As a result of the military conflicts in 1992–1993 and 2008, Georgia has no effective control over Abkhazia, whose declaration of independence is recognized by Russia and three other UN member states. Georgia considers Abkhazia as its autonomous republic, whose government sits in exile in Tbilisi, and currently an occupied territory. Abkhazia's territory, in the Kodori Valley, which had been under Georgia's control prior to the Russo–Georgian War of 2008, is de jure the self-governing community of Azhara. [1] Abkhazia's secessionist government divides the entity's territory into seven districts (raion).

South Ossetia

South Ossetia enjoyed the status of an autonomous oblast in the Soviet era. When Georgia became independent, South Ossetia covered four municipalities that are de jure in separate today's Georgian regions (established only after 1994): the eastern tip of Racha-Lechkhumi and Kvemo Svaneti, the north-east part of Imereti, the northern half of Shida Kartli, and the western part of Mtskheta-Mtianeti.

After the military conflicts in 1991–1992 and 2008, Georgia considers the former Autonomous Oblast of South Ossetia an occupied territory. Its status is not constitutionally defined by Georgia, but there is a Provisional Administration of South Ossetia sitting in exile in Tbilisi. The territory which had been under Georgia's control prior to the Russo–Georgian War of 2008, was organized into four municipalities, which retain their de jure status. [1] South Ossetia's secessionist government divides the entity's territory into four districts (raion).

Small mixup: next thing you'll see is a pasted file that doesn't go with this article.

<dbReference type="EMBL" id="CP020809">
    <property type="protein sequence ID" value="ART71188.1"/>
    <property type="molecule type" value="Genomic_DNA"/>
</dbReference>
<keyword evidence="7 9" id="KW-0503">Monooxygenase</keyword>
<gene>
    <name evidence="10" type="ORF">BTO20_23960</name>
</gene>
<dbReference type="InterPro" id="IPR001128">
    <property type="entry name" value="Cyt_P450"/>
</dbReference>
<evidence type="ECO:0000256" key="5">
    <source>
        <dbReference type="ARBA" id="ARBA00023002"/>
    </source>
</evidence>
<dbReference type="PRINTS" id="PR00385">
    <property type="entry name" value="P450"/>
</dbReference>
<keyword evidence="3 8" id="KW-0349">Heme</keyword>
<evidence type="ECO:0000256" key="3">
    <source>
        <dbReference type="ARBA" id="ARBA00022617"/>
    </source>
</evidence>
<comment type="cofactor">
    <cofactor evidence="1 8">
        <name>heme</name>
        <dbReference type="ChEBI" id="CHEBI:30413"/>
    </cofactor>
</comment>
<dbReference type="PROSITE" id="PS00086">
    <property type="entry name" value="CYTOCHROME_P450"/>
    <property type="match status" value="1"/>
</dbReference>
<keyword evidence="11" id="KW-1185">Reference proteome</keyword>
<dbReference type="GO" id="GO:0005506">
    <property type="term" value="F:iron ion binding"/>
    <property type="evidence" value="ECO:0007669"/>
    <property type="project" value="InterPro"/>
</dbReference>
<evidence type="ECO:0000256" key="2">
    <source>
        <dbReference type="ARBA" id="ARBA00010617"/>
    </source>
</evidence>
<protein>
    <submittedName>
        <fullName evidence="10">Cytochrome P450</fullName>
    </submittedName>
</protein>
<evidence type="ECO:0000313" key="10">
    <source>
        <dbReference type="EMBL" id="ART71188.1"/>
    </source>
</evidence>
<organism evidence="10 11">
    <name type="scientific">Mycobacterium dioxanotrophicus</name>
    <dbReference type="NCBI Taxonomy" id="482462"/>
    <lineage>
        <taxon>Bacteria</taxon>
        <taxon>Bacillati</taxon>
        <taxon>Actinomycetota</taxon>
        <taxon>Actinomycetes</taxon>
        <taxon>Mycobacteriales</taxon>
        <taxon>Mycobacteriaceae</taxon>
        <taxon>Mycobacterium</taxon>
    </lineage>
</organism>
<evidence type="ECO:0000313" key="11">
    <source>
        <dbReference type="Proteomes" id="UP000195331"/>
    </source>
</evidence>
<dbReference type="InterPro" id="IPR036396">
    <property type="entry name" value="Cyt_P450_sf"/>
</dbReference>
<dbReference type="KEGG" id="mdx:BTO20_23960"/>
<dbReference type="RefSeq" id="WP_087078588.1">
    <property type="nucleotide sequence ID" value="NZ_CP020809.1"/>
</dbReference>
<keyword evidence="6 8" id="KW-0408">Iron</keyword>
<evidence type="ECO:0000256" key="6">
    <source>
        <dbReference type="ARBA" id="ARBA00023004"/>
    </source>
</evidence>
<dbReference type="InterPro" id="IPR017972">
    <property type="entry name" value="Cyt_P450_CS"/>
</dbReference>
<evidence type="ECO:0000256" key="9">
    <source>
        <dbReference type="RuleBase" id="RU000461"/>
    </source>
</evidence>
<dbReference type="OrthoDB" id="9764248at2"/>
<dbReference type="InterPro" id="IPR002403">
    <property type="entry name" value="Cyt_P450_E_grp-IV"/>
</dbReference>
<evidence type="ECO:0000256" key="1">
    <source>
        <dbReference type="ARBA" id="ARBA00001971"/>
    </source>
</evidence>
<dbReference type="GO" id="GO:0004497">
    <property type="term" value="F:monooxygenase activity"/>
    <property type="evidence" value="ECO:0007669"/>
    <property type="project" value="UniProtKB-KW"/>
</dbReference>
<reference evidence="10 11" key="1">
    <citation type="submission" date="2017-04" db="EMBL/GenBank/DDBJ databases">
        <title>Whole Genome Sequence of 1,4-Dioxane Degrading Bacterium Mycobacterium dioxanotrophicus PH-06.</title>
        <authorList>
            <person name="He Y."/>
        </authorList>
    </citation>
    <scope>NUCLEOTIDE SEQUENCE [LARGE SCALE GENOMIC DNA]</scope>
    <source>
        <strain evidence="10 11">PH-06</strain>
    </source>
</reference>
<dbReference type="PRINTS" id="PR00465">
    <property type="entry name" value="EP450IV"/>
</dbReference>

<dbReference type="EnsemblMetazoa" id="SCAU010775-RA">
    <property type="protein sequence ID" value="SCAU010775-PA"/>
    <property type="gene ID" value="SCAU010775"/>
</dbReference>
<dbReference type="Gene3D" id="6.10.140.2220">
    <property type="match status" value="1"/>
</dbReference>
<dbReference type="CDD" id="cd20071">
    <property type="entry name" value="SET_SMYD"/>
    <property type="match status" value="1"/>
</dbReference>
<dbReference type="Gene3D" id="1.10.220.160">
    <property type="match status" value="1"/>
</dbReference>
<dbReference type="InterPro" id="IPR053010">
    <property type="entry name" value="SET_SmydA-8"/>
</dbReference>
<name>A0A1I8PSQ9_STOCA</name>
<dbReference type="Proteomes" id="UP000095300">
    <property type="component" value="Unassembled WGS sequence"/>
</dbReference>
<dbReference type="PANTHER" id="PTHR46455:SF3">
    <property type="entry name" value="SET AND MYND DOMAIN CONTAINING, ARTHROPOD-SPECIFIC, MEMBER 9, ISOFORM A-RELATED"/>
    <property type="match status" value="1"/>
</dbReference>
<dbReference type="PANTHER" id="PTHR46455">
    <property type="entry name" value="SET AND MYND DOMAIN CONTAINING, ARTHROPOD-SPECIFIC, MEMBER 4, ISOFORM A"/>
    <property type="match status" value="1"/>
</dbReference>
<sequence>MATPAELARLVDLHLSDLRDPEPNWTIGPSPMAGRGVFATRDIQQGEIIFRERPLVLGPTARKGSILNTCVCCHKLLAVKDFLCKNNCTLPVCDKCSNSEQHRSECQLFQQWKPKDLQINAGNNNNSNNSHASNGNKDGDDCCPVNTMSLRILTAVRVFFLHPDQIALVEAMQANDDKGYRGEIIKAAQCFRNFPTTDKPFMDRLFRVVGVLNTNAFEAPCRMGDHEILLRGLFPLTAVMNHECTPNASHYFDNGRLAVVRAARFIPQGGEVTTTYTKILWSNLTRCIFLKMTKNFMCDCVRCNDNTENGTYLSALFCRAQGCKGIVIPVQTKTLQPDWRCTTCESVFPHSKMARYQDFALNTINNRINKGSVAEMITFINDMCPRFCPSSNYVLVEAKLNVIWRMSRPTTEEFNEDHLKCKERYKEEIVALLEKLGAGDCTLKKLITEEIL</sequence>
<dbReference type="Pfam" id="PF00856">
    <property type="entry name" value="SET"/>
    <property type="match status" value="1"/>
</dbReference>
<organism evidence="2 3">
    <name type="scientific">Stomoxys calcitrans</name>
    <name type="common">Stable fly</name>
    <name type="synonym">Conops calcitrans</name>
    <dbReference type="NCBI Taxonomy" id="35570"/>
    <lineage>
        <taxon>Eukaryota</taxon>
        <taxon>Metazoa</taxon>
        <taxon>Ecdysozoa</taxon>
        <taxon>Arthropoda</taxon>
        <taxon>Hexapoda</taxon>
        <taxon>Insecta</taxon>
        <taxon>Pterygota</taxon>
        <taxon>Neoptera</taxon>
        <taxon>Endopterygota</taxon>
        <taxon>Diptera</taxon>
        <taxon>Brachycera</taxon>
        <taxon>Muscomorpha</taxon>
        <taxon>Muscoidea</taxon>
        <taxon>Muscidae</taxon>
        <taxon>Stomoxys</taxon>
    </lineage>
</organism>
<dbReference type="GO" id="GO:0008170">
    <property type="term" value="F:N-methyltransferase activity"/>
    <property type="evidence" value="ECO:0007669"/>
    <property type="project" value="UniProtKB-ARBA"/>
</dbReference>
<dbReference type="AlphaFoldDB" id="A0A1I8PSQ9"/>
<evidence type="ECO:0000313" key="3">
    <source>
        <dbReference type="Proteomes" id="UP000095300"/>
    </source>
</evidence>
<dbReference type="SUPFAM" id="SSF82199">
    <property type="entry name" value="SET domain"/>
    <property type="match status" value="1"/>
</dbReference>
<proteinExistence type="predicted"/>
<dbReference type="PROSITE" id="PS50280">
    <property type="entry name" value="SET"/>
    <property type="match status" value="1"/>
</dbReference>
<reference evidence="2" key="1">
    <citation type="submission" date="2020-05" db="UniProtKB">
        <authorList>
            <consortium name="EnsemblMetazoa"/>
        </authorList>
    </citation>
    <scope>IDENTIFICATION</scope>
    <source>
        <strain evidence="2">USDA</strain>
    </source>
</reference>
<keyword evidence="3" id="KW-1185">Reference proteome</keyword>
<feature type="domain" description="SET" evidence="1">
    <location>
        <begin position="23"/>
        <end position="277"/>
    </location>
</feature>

The laws of Georgia include a notion that the final subdivision and system of local self-government should be established after the restoration of the state's sovereignty in the occupied territories. [1] [2]

Regions

Map of the historical and geographical provinces of Georgia (provinces outside the borders of modern Georgia are indicated in italics). Historical provinces of Georgia.png
Map of the historical and geographical provinces of Georgia (provinces outside the borders of modern Georgia are indicated in italics).

Regions (mkhare) were established by presidential decrees from 1994 to 1996, on a provisional basis until the secessionist conflicts in Abkhazia and South Ossetia are resolved. They roughly correspond to the traditional principal historical and geographical areas of Georgia. A region is not a self-governing unit; its function is, rather, to coordinate communication of several municipalities (with the exception of the municipalities of Adjara and that of Tbilisi) with the central government of Georgia, which is represented in a region by an official appointed by Prime Minister, the State Commissioner (სახელმწიფო რწმუნებული), informally known as "governor" (გუბერნატორი). [1]